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  • Conclusion to my comment immediately above is mixed feelings. On one hand patients didn't chose to spend Christmas in hospital and should continue to receive the best possible care. However, I always felt that Christmas should be spent with ones' close family and loved ones. This time of peace together is extremely precious especially as it is not everlasting and the time sadly comes when they are no longer there to celebrate with and without their love and support can make work at Christmas very sad and depressing. But maybe not so much the work itself, it depends what sort of day one has, but going home alone afterwards over the Christmas period is the very worst knowing that everyone else is celebrating in the warmth of their family.

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  • It is depressing, working in an A & E, we do not mind accident and emergencies, but sore thraots and colds is out of the question. Just treat emergencies at this period and we could half the number of staff on duty at this time. Perhaps we should also get modern and not meant to be ofensive but if other religions are able to have their festivals off without question, perhaps christians should take priority over christmas and easter festivals.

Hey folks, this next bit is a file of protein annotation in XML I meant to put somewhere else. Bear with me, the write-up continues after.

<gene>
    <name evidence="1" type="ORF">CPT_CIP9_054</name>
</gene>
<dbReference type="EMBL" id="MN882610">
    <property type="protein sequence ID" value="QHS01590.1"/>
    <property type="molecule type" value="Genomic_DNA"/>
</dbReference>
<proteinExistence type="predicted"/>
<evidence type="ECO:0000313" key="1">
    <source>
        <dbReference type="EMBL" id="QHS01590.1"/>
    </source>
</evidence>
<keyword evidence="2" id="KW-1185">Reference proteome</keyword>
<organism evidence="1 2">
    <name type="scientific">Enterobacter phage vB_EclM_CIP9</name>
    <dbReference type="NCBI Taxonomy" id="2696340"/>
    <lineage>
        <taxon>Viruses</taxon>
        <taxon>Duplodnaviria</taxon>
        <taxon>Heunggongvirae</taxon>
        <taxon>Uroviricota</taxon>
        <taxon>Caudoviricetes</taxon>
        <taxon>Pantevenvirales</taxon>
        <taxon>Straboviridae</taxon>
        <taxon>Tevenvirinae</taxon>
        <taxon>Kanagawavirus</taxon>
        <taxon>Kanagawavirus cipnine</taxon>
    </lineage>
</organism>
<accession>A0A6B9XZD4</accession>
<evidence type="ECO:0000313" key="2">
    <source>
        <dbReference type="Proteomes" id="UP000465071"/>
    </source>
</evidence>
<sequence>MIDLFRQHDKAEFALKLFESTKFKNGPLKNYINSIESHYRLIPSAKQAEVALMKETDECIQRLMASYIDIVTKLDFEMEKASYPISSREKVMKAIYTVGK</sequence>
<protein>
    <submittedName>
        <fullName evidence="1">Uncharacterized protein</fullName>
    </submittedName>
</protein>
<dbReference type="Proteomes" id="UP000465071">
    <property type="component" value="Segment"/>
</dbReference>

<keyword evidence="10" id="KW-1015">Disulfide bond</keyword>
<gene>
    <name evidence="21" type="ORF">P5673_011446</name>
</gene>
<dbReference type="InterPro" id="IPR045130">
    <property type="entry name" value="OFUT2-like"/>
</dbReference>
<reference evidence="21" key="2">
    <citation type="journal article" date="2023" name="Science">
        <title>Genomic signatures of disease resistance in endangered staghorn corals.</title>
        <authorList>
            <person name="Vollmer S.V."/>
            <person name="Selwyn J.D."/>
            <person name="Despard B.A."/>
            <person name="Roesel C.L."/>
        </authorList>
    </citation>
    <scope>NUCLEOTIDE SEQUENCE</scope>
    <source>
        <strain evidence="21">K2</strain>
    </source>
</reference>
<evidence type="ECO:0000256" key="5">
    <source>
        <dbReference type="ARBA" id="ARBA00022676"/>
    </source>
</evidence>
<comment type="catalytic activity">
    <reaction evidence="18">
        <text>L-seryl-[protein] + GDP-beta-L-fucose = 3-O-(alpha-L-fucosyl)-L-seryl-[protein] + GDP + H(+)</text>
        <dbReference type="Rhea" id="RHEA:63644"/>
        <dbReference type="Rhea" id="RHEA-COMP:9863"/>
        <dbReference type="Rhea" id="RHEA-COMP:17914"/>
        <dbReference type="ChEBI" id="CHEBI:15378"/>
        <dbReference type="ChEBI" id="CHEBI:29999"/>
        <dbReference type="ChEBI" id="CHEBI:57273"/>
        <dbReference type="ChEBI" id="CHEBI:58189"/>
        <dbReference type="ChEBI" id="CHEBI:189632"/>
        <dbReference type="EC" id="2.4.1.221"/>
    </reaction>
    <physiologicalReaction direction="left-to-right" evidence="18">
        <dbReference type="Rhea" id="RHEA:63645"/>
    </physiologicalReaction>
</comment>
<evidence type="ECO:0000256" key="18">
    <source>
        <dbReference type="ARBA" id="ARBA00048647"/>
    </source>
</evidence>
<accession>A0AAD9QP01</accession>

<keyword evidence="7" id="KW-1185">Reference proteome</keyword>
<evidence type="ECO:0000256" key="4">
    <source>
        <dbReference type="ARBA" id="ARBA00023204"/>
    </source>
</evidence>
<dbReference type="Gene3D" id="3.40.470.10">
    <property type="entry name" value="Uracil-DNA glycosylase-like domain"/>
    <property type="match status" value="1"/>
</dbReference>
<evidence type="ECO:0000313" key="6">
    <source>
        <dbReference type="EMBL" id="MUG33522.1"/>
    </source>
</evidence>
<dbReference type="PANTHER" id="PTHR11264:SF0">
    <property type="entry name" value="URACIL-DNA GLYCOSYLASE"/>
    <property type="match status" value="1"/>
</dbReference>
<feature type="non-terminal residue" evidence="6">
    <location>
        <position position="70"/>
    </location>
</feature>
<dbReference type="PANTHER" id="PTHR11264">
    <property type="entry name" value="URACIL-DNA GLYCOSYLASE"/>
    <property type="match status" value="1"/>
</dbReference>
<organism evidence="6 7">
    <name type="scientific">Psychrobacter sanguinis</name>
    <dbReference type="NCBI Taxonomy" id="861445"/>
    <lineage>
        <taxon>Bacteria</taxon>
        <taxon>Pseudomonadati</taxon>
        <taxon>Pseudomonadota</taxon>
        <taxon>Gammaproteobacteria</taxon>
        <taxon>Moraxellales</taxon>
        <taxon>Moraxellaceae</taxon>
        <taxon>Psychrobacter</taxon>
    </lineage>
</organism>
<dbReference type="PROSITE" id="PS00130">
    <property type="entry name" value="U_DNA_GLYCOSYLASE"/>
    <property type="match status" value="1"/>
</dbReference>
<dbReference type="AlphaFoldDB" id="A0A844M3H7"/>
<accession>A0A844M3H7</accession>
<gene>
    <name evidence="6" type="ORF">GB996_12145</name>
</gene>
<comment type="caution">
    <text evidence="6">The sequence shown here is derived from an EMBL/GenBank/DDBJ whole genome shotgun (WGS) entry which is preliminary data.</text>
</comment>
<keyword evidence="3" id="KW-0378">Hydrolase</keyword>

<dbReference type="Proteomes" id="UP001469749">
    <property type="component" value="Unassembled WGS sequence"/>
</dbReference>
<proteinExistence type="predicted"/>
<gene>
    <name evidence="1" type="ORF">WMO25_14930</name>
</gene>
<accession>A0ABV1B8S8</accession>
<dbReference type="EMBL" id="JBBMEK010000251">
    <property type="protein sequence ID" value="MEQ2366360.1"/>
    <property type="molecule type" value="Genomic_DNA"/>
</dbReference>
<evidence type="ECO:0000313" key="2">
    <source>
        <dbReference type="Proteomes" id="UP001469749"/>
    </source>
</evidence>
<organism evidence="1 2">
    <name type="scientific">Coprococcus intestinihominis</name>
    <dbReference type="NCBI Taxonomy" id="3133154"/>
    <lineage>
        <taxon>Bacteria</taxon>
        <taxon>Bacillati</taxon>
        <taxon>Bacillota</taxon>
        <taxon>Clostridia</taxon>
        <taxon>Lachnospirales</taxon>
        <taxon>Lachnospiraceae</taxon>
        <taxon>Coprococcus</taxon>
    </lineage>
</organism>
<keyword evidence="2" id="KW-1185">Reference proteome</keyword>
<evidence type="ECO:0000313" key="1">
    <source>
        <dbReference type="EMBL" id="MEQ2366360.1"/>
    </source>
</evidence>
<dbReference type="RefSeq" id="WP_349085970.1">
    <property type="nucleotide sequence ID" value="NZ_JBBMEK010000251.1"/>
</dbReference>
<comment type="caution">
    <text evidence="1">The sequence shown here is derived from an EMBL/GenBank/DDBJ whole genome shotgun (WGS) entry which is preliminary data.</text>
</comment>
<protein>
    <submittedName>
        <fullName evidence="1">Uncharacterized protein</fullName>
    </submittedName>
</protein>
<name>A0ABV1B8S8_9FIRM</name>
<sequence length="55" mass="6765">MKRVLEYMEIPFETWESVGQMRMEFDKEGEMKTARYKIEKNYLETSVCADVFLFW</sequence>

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  • I think working christmas is depressing. I just wish the NHS would scrap this tradition that christmas and New Year leave cannot be taken. What makes it different, its only because it has xmas and new year attached to it. This year my manager has put me on shifts to work all throughout christmas and the New year - all because I am single and dont have any children. It pisses me off